Next, Herrera called on Holvay to join him in one of their former favorite duets, ‘Who’s Makin Love (to your old lady)’, as Bobby Ruffino precisely delivered the magic backbeat, fresh from Las Vegas special delivery to Sioux Falls. The camaraderie between the two men was evident, as was the fun they were having interacting with the audience.
A highlight of the even was the introduction of ‘Little Artie’ Herrera, who’d joined the MOB during its formative first year 1966-1967, but who’d been called by Uncle Sam into military service. Artie never got to sing with the band after that. So, after a 44-year absence from performing with them, Holvay gave Artie his signature song, ‘Turn on Your Love Light,’ and Artie Herrera breathed such passion into that tune as he danced onstage like a Broadway pro, that you would have sworn that he’d been singing it every day of his life, all of his life.
Jimmy Ford (falling right back into his familiar emcee role), introduced the Sioux Falls natives who’d joined The MOB on stage. Ford explained that there were 14 people on the stage ‘because they wanted the best show for the audience’ (including Rich Hastings, Ryan Staley, James Dittman, Gavin Wiig, and, Ken Hoyng, who’d rehearsed the group). Ford next introduced trombonist Larry McCabe (who’d toured with Ruffino and Holvay as well as the Maynard Ferguson Band), and then he introduced his longtime friend Mike Sistak.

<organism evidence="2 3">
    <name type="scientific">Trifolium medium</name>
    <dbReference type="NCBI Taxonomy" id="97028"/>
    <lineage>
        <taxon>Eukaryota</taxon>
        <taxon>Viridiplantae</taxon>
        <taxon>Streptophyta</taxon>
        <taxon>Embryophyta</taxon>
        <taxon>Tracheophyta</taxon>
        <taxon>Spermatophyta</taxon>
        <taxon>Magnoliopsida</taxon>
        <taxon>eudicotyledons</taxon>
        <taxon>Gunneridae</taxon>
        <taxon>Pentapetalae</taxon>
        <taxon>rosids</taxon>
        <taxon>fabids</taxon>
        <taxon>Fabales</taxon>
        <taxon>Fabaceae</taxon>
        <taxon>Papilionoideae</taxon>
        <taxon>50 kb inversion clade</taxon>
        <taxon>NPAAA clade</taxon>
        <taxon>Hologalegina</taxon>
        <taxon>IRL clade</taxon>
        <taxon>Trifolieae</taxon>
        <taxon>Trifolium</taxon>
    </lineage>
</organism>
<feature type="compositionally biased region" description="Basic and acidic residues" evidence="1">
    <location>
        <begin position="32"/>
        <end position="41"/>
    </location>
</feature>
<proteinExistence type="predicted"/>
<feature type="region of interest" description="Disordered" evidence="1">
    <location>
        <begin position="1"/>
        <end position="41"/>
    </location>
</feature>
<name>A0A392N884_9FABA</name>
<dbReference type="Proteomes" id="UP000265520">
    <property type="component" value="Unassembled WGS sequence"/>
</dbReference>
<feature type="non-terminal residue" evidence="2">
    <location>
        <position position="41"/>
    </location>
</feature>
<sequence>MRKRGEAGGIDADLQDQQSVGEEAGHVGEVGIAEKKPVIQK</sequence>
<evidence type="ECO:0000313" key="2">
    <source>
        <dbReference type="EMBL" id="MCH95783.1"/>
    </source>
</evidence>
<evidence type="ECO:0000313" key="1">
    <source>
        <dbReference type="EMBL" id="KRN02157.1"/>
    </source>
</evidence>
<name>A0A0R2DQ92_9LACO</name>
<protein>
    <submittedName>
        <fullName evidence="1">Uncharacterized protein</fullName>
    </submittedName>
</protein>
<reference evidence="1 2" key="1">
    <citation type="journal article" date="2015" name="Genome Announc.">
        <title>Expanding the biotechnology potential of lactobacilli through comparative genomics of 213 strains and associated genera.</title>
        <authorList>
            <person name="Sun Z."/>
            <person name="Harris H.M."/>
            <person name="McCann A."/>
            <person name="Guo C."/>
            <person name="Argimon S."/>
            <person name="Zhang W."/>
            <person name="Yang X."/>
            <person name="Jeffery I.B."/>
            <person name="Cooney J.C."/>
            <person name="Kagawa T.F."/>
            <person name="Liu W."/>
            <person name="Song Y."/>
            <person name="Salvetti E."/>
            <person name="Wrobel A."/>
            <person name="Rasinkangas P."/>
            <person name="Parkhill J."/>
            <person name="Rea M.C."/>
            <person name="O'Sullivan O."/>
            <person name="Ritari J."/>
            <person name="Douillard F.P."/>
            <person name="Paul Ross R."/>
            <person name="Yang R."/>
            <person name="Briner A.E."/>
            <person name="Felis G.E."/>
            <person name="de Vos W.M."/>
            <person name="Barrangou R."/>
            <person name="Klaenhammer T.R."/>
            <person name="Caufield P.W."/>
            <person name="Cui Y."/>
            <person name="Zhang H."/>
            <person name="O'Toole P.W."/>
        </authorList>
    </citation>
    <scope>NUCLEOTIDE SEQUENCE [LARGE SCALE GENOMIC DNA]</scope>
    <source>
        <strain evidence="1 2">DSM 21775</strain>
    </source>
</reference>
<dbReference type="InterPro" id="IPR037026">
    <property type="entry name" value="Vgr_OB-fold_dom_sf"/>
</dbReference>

Sistak, clearly a crowd sentimental favorite, offered a gentle tenor on ‘The Worst That Could Happen,’ made famous by Johnny Maestro and the Brooklyn Bridge. Sistak sang under the watchful regard and affection of Al and Artie Herrera and Albert Maligmat, who were pleased to sing background for him.
As Al Herrera took the mike again, The MOB blew the roof off the place in a rousing rendition of ‘Disappear’ by Holvay and Beisbier (Mercury Records). The powerful and moving anthem was perfect as Herrera’s voice and Ruffino’s drums called and answered echoed, a crowd-favorite, a kiss-off song following a broken love (I think you’d better get up and go, hit the road, baby”). When Al sang softly into his swelling ‘ohhhhhhh’ echoed by his brother and Maligmat, it was time for goosebumps.